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Critical analysis of “The Lottery” by Shirley Jackson Essay

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❶Foreshadowing Because the story of "The Lottery" holds back on revelation of what is happening so long it is vital that it uses foreshadowing to prepare the reader. They are just trapped in the lottery tradition unwillingly.

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At first it seems as if its just childish play but we then see at the end of the story what the main purpose of those stones were. These details of the story were actually a foreshadowing of her fate. However, once I figured out the theme of the story and all the little elements that the author had applied in the story, it made much more sense when I reread it a second time.

The main concept of the story was reality put into a story form. Accessed September 14, Leave your email and we will send you an example after 24 hours If you contact us after hours, we'll get back to you in 24 hours or less.

How to cite this page Choose cite format: How about make it original? Sorry, but copying text is forbidden on this website. If you need this or any other sample, we can send it to you via email. We'll occasionally send you account related and promo emails. The choice of the author to not explain this is one of the most important choices in the story.

Perhaps the most interesting of the theories on the lottery's meaning is the simple idea of the scapegoat. The basic idea of the scapegoat has existed since the early days of Judaism. In that tradition it was literally a goat, but the idea is to sacrifice a single person for the sins of the society is generally how it has been used metaphorically. Beyond this literal idea of being sacrificed for the sins of others is a more general idea that people need to have someone to blame or hate.

The idea being that by being able to simply heap all of their aggression onto one person they are able to free themselves of it for another year. Beyond that of the scapegoat and humankind's basic nature, the other theme of this story is one of tradition. Specifically, it is commenting on those things that people do simply because that is what has always been done.

These can range from harmless traditions such as easter egg hunts and Christmas trees to far more harmful traditions such as racism, sexism, and even war. Even in this very dark story though, the author does hold out some hope. There are people in other villages who have abandoned the lottery and eventually perhaps this town will change as well.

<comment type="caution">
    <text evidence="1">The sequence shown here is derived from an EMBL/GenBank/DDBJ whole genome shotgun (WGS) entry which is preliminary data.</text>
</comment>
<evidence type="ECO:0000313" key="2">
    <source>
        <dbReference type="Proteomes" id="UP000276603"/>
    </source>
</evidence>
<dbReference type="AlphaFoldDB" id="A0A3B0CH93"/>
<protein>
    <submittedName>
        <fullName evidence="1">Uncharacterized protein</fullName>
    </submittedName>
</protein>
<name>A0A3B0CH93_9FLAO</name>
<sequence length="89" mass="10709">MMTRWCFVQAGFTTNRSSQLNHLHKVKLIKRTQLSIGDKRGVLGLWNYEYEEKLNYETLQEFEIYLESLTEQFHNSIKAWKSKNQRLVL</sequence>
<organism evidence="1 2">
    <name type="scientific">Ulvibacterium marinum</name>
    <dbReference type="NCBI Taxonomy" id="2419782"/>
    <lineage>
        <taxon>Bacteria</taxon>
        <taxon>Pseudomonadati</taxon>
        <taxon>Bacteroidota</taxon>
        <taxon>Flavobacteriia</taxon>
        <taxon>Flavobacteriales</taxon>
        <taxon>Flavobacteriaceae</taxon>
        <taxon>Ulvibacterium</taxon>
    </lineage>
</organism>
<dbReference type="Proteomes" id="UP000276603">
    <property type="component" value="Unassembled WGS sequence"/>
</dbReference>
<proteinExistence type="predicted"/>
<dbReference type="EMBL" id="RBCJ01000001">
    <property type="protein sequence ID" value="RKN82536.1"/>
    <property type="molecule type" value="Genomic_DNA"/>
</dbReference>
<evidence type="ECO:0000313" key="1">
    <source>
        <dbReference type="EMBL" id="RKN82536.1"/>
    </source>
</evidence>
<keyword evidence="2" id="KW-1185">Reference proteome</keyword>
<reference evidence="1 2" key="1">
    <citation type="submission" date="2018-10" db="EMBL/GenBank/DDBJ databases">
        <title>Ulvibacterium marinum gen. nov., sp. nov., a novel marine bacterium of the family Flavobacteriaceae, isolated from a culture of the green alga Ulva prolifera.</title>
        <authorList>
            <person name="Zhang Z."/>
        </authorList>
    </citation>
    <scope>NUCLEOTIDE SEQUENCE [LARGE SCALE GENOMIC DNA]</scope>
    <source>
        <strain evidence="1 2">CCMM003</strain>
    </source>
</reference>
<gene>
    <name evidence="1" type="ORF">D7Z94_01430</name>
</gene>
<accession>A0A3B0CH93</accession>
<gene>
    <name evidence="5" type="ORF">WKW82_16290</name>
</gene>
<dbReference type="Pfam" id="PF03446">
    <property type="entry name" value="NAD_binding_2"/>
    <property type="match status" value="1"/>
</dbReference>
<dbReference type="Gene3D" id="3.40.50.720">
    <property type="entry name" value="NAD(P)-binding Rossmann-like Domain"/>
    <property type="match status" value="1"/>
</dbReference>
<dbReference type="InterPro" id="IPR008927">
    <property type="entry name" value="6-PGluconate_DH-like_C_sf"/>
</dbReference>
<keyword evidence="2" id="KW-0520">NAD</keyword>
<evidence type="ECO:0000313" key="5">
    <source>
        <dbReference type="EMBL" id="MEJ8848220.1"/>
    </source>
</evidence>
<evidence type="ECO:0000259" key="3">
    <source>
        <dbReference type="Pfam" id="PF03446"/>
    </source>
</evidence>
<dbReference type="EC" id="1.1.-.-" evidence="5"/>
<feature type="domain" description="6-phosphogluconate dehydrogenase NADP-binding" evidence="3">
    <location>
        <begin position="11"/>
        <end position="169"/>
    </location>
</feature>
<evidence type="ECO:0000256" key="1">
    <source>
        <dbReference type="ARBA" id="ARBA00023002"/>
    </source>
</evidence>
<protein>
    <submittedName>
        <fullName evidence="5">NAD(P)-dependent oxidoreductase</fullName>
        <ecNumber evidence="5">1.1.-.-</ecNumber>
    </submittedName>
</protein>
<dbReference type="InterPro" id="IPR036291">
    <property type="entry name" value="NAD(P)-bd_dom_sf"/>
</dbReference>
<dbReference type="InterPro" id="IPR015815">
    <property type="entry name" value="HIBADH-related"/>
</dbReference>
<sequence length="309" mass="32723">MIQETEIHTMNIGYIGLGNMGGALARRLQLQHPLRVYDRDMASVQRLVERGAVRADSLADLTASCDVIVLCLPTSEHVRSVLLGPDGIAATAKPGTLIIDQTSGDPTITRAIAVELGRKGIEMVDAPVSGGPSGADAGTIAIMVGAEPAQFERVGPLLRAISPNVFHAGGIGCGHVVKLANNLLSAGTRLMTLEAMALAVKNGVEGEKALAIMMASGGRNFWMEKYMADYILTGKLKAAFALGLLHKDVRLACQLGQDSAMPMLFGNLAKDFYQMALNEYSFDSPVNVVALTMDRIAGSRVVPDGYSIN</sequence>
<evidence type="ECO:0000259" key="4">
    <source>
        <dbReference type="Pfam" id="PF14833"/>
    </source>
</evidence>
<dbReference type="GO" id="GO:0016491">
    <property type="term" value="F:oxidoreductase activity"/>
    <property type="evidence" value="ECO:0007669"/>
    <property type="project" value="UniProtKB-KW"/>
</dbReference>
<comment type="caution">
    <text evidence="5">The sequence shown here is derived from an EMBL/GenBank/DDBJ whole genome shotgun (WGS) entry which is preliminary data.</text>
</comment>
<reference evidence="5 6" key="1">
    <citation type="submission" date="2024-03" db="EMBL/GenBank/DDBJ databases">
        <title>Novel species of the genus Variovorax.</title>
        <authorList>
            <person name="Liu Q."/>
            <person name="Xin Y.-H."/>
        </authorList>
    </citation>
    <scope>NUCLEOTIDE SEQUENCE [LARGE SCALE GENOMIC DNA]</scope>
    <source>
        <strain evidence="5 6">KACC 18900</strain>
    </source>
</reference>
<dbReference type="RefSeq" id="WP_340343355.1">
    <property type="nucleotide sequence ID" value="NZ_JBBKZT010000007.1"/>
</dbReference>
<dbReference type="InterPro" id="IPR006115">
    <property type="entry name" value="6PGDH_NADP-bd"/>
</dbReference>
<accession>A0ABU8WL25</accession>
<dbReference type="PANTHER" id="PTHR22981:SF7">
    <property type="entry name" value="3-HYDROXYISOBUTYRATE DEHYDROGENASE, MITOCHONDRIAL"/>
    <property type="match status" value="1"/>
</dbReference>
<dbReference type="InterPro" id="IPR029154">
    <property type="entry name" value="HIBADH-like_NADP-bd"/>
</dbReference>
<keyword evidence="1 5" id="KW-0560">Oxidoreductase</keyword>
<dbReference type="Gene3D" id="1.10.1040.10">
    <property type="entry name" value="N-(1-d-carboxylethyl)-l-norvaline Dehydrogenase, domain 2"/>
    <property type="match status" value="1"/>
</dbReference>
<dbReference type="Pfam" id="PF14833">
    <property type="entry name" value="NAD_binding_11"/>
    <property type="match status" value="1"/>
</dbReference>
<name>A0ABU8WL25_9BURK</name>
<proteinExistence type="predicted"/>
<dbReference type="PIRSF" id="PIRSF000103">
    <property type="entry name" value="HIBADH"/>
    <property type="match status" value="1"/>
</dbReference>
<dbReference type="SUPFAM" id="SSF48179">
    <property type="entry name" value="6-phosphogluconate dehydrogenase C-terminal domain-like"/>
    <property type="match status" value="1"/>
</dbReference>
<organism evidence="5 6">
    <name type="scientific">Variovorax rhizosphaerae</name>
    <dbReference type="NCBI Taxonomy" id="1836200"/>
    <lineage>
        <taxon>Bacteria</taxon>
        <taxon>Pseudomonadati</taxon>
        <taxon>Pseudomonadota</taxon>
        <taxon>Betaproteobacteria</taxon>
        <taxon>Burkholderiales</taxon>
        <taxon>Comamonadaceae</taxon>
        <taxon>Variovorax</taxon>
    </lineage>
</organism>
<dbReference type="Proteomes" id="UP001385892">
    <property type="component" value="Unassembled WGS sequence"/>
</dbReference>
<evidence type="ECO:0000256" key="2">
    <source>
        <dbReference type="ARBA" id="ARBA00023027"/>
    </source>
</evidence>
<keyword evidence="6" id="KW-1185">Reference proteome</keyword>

But that change, like all important changes, won't be fast or easy. There are a number of excellent examples of dramatic irony in the story.

The basic idea of the lottery as something, which in our society is generally a good thing, being evil is the chief irony of the story. This helps to strengthen both the surprise and horror of the story. In addition, it helps to keep the reader from catching onto the basic idea of the story.

Just as important is the irony that is found just over halfway through the story. At this point, two men are discussing a town that has stopped performing the lottery. The core of the story of "The Lottery" is in its symbols. Nearly everything in the story is symbolic. The most basic of these symbols being the lottery itself. This can represent a number of different ideas, but the most basic is that of tradition and specifically unquestioned traditions.

Traditions like this exist as much in our society as that of "The Lottery". Many of them are simple and unimportant like Christmas trees and far more sinister ones such as racism and sexism are still troublesome today and were even bigger problems in when this story was published. The difficulty of all of these is that they are far harder to see in our own society than in those we are less familiar with.

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"The Lottery" by Shirley Jackson is a story of an unusual town caught in a trap of always following tradition, even when it is not in their best interest. Jackson uses symbols throughout the story that relate to the overall theme. This helps the reader clearly understand her main message.

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The Lottery by Shirley Jackson Essay Words | 4 Pages. The Lottery By: Shirley Jackson Summary: The Lottery happens in June every year in a small village of about people.

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"The Lottery" Shirley Jackson The following entry presents criticism on Jackson's short story "The Lottery" (). See also Shirley Jackson Contemporary Literary Criticism. - Conformity in Society Exposed in Shirley Jackson’s The Lottery The Lottery, a short story by the nonconformist author Shirley Jackson, represents communities, America, the world, and conformist society as a whole by using setting and most importantly .

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Essay: The Lottery by Shirley Jackson “The Lottery”, a short story, by Shirley Jackson is a very suspenseful yet shocking read, which focus on how tragic it can be to blindly follow a tradition. The story is set in a small town, on the summer morning of June 27th. Overall Shirley Jackson discusses the movement of the setting, the unusual foreshadowing, and the outermost symbolism in “The Lottery” to give an overall point of view of the story. Even though a small village made seem peaceful, and a good place to raise a family, it is not always what it seems to be.